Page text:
|Anne, Ginny, Roseanne. Where's Barbara?|
If only it were so easy. I suppose now we have a more measured view of what can be accomplished and perhaps even a more cynical one. How have our life choices supported our early views and how much have they instead reflected the pressures of conforming and being successful? Racial discrimination and a permanent underclass seem as bad as ever. How have we helped solve that problem? But I do love how we easily slipped back into our college roles. We sat around on deck chairs sipping mimosas, but could have easily been sprawled out on each other's narrow twin beds in Mary Donlon Hall, as we did 40 years ago.
A few weeks before, I attended the Metastatic Breast Cancer Conference in Philly, sponsored by an organization called Living Beyond Breast Cancer. They do a great job presenting topics of interest to patients with mbc and their caregivers. One new aspect of the conference this year was Hear My Voice Advocacy training held on Friday before the sessions started. The program presented factual information on mbc's biology, treatment and research as well as the needs of the mbc community as presented in the 2014 Landscape Report of the MBC Alliance. There were many young women attending and they were inspired to action. Some cited Metastatic Breast Cancer Network's President Shirley Mertz who spoke and compared the mbc statistics to those of the early days of the AIDS movement. Shirley cited the figure that 108 people die every day from breast cancer and asked why no one was making the media stand up and take notice.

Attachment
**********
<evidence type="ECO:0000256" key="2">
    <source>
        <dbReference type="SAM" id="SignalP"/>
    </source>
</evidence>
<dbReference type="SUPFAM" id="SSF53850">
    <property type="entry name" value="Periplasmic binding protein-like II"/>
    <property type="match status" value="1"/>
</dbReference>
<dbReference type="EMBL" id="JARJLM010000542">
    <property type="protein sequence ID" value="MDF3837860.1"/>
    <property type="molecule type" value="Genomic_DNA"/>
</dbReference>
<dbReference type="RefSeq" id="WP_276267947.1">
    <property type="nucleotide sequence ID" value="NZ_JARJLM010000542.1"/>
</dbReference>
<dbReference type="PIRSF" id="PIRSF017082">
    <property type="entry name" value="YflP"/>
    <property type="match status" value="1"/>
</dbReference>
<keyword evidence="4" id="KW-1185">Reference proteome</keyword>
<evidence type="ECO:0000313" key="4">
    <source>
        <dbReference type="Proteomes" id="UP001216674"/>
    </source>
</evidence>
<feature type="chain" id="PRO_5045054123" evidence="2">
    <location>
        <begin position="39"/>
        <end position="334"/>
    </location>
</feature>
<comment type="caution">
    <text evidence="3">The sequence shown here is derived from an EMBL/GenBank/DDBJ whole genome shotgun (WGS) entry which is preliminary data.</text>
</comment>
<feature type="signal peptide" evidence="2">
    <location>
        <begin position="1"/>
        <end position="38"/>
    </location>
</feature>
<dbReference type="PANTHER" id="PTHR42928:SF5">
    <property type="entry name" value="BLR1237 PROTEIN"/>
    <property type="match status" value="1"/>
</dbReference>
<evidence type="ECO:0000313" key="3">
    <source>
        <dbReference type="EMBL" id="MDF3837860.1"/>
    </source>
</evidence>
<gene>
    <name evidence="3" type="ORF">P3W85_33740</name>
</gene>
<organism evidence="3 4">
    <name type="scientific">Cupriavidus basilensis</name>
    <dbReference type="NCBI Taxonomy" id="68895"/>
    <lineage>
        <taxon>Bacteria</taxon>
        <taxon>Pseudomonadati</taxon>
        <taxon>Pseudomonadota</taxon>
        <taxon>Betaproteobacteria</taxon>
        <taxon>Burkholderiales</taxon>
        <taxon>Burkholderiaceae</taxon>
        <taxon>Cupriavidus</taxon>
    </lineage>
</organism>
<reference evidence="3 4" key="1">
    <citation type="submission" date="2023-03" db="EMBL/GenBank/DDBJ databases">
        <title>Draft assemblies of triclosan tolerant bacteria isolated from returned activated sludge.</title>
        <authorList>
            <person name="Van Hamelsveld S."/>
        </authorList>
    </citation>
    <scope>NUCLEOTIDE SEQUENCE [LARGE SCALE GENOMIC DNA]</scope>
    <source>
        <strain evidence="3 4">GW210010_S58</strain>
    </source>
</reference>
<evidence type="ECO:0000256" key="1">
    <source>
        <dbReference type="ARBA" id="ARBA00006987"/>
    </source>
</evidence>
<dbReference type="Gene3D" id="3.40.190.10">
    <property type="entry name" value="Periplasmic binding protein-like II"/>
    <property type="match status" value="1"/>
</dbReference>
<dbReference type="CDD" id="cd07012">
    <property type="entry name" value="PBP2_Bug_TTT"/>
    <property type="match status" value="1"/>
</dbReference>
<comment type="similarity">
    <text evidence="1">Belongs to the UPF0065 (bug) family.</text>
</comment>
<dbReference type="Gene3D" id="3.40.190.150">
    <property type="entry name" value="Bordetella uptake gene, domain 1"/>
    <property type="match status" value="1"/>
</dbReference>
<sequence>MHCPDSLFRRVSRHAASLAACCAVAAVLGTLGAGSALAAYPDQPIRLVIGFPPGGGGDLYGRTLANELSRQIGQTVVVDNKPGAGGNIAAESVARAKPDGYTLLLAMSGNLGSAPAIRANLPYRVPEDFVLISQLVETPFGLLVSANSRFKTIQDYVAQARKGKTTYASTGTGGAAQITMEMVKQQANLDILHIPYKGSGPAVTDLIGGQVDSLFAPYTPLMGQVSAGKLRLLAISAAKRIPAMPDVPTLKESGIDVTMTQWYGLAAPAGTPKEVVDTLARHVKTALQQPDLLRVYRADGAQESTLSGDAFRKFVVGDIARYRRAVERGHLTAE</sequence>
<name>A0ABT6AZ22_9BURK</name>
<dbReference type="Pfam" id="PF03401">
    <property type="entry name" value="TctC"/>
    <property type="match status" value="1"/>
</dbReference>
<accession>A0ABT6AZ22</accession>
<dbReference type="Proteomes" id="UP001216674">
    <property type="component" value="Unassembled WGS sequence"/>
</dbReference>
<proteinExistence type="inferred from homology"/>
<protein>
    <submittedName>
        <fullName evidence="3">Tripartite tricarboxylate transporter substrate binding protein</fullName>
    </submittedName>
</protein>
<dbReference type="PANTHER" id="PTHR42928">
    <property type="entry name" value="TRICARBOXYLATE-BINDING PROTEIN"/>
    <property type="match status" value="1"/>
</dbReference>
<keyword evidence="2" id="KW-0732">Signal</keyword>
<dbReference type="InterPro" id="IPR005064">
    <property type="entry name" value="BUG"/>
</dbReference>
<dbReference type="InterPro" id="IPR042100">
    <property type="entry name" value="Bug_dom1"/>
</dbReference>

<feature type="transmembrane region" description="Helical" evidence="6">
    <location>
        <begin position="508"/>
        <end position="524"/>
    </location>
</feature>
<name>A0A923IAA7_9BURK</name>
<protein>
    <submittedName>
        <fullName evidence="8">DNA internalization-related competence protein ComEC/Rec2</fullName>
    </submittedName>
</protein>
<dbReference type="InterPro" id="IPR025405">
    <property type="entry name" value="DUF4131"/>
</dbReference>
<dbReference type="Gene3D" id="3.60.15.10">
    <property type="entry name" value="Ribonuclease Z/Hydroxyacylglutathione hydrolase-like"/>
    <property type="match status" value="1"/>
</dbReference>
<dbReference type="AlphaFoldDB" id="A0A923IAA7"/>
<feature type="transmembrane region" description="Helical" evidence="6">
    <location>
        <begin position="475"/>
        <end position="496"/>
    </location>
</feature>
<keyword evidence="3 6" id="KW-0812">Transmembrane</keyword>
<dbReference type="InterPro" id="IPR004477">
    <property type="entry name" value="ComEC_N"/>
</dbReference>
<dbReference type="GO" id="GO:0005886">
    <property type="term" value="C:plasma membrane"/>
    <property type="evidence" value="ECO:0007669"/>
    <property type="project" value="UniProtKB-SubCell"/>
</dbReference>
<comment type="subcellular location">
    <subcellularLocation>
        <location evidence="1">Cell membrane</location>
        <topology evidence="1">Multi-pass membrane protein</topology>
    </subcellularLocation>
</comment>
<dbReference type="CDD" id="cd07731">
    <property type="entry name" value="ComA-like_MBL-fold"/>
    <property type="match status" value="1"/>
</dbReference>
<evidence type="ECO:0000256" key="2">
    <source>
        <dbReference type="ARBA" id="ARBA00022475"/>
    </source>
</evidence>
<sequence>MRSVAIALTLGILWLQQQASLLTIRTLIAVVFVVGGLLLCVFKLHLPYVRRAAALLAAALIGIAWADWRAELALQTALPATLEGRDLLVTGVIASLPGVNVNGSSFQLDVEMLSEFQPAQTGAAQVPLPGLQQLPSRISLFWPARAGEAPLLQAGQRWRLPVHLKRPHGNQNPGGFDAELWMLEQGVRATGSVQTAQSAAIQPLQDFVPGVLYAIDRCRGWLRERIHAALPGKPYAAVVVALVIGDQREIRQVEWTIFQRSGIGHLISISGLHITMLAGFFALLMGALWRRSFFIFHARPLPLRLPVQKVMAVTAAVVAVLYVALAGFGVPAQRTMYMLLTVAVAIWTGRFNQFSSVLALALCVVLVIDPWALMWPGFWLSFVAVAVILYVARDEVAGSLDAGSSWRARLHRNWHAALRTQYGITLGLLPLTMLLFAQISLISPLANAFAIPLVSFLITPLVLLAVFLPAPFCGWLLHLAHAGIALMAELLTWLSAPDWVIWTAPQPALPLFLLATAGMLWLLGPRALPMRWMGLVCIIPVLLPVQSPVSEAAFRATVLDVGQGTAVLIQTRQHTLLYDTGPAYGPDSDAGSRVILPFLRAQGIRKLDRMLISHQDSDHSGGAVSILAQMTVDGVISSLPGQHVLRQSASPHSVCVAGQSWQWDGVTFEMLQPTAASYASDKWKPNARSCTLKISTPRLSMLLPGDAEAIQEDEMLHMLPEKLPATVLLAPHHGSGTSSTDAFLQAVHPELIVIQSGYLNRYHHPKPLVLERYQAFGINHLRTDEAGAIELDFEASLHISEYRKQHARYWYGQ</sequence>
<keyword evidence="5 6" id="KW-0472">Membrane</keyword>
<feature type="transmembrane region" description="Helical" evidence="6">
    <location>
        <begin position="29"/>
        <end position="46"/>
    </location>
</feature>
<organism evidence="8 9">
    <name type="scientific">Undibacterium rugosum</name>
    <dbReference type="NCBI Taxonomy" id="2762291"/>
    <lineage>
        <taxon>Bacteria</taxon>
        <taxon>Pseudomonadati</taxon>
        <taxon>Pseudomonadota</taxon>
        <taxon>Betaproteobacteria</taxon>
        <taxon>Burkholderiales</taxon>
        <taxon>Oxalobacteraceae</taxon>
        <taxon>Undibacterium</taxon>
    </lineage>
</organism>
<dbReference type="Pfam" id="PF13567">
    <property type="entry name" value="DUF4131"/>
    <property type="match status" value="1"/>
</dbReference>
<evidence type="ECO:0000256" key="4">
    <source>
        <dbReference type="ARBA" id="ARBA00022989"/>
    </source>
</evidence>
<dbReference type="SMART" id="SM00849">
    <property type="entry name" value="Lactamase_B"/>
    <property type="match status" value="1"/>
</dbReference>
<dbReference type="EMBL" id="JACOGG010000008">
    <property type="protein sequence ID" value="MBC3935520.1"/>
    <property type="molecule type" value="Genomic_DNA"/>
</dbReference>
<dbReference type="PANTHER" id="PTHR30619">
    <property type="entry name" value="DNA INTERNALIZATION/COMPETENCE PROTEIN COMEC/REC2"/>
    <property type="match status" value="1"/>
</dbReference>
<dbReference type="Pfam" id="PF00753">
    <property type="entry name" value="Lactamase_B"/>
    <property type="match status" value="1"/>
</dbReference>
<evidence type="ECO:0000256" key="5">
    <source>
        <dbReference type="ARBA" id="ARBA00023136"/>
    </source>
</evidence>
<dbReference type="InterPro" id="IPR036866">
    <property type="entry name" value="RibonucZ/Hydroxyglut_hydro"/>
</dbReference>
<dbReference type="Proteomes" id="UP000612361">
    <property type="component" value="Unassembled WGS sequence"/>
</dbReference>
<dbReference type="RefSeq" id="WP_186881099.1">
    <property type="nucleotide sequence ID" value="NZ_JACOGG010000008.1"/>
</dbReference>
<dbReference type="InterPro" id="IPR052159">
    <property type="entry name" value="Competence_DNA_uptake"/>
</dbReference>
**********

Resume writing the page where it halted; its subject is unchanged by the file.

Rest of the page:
|108 die today and everyday from metastatic breast cancer|
I was just claiming my car from the parking garage, planning to detour to the shore before coming home, when I got the text from Shirley. Whoa! Back to the 60's! If there was a protest march on an issue I firmly believe in, I was all in. The die-in was moved to the third floor hallways where the conference was being held, but it was moving and emotional.
I was pumped."Back to the sixties!" I yelled and then realized that I was surrounded by some who had not even been born then. One young woman next to me said she had protested when she was in college, too. They were raising the drinking age from 18 to 21! "Oh," was all I could muster. We may not have accomplished much, but at least my generation aimed higher.